Project Year

2011

Region(s)

East Africa

Country(ies)

Uganda, Tanzania

Project Description

The last two decades have seen many countries undertake major policy reforms to create liberal market-oriented economies that aim at developing competitive financial systems. This has allowed the infiltration of commercial financial institutions and the proliferation of mobile phones in developing countries has changed the money landscape with the fast adoption of mobile money services. Scholarly research on the adoption and use of mobile money services in the developing world is scant. Even less attention has been paid to the social and cultural contexts surrounding the adoption and use of these services. Much has been written about mobile money services in Africa, particularly since the success of M-PESA in Kenya and MTN’s mobile money services in Uganda, but there is a paucity of studies on why mobile money services in Tanzania are not garnering the same level of media, scholarly and customer attention. Despite the close proximity of Tanzania, Uganda and Kenya, the mobile money service landscape in each is quite different. There appears a compelling reason to systematically investigate the adoption behavior in view of the variability in the rate of adoption of mobile money services in Tanzania and Uganda. Using the Technology Acceptance Model (TAM), this study seeks to examine: 1) the phenomenon and pace of adoption and use of mobile money services and delves further into social cultural factors that nurture positive and/or negative intentions toward mobile money service adoption and use in Uganda and Tanzania; and 2) the effects of a customer's mobile experience and how this builds trust and loyalty/support for mobile money services.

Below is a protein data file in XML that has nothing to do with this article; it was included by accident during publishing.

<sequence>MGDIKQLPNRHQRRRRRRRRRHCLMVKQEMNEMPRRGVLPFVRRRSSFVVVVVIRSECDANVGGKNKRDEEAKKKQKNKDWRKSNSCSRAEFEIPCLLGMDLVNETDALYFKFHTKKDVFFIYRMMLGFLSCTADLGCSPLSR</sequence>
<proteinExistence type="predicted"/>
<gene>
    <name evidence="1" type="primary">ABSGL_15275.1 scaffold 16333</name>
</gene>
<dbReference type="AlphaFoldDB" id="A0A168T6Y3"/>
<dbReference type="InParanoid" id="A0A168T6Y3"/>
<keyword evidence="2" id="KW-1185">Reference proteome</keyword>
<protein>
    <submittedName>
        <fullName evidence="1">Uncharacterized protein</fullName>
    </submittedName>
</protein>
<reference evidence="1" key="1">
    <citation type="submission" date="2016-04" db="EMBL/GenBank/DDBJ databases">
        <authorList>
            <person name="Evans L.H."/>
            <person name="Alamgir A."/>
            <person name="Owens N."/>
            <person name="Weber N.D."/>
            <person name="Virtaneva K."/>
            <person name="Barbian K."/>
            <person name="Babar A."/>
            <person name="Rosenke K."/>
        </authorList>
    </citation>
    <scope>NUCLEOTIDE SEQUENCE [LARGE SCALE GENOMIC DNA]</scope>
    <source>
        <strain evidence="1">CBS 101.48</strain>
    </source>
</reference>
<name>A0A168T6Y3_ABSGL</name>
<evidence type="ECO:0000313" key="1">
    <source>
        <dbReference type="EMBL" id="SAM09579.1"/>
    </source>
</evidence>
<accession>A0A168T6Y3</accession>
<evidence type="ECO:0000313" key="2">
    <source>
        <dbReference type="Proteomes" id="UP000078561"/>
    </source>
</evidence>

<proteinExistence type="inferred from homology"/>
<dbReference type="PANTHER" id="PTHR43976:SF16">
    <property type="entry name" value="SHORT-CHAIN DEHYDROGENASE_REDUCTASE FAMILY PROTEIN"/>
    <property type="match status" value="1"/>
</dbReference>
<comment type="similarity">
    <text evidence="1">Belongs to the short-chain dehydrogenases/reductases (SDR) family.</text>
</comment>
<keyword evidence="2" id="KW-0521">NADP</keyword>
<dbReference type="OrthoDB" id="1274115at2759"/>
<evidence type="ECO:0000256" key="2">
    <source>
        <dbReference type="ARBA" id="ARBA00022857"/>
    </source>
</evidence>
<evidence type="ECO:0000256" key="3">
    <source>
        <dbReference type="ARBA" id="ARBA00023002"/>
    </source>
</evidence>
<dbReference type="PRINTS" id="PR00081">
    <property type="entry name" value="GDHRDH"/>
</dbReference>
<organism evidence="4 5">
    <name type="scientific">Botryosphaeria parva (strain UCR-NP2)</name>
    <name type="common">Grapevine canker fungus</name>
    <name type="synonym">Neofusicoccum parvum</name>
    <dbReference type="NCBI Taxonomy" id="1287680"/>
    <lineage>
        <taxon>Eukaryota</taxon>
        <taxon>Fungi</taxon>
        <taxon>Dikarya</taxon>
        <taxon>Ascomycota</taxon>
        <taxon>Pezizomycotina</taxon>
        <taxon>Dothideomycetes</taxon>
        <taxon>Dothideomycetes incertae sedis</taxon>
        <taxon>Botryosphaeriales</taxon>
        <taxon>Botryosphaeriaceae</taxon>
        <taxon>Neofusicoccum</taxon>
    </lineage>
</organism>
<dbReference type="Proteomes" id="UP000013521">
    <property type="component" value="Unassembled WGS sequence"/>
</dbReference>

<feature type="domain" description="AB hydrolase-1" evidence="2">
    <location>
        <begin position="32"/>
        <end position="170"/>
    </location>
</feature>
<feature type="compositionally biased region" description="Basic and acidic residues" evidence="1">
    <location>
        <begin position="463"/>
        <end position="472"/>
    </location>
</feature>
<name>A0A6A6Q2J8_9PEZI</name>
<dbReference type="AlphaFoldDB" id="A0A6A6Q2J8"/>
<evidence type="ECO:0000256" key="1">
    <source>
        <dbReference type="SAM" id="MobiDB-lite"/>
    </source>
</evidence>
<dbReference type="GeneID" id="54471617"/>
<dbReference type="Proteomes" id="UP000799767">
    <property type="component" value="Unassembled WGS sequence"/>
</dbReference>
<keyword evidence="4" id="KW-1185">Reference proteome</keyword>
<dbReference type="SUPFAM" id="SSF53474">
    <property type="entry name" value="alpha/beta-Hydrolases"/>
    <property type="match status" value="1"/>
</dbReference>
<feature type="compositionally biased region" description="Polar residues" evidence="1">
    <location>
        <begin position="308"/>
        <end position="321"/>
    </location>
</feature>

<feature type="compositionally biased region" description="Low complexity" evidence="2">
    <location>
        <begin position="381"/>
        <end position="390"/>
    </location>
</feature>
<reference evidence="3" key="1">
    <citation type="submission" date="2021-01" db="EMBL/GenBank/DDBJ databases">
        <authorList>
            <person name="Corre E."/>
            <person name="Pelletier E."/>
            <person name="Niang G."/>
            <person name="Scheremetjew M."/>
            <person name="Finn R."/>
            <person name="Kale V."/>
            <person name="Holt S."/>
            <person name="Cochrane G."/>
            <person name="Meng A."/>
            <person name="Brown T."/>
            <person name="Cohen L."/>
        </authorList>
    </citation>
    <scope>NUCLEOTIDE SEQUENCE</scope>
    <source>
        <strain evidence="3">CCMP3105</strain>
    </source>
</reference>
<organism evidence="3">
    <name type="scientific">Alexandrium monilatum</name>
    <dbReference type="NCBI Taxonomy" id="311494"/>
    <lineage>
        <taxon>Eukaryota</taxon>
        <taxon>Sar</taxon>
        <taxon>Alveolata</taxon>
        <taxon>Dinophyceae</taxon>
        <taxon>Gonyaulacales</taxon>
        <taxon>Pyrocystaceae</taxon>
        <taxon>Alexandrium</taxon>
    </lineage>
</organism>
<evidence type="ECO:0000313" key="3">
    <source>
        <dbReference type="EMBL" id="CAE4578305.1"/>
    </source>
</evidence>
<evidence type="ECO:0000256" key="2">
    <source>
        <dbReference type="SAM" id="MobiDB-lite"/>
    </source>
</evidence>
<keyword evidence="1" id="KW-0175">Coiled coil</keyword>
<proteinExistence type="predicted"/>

Researcher(s)

Batilda Moshy, Paul Mukway

About the Researcher(s)

researcherBatilda Moshy is an Assistant Lecturer at Sokoine University of Agriculture in Tanzania. Currently she leads the Network for the Study of Rural Livelihoods and Inequalities in East Africa [NERLIEA] region. She completed her Master’s in Tourism Management at the University of Westminster in London and holds a Bachelor’s Degree in Tourism from Makerere University. She has been trained in Innovation management by the Centre for Innovation Management at the University of Brighton in the United Kingdom. Batilda has been involved in research and teaching for almost four years. Her key research interest is on innovation in the service sector particularly tourism, banking and finance, information services and transport sector.

Paul Isolo Mukwaya has just completed his PhD in Geography from Makerere University Kampala Uganda. He has been working on “Reducing the carbon footprint from transportation in growing cities: Application of city planning approaches in Kampala City.” For the last six years, he has also been lecturing in the Department of Geography Makerere University. He is a Ugandan and received his B.A. in Geography from Makerere University and a Master’s of Philosophy degree in Social Change, specializing in Geography, from the Norwegian University of Science and Technology in Trondheim Norway. For the last five years, his research has focused on infrastructure and local economic development; institutional aspects of global environmental change; carbon emissions and energy use in transportation; and urban health and livelihoods.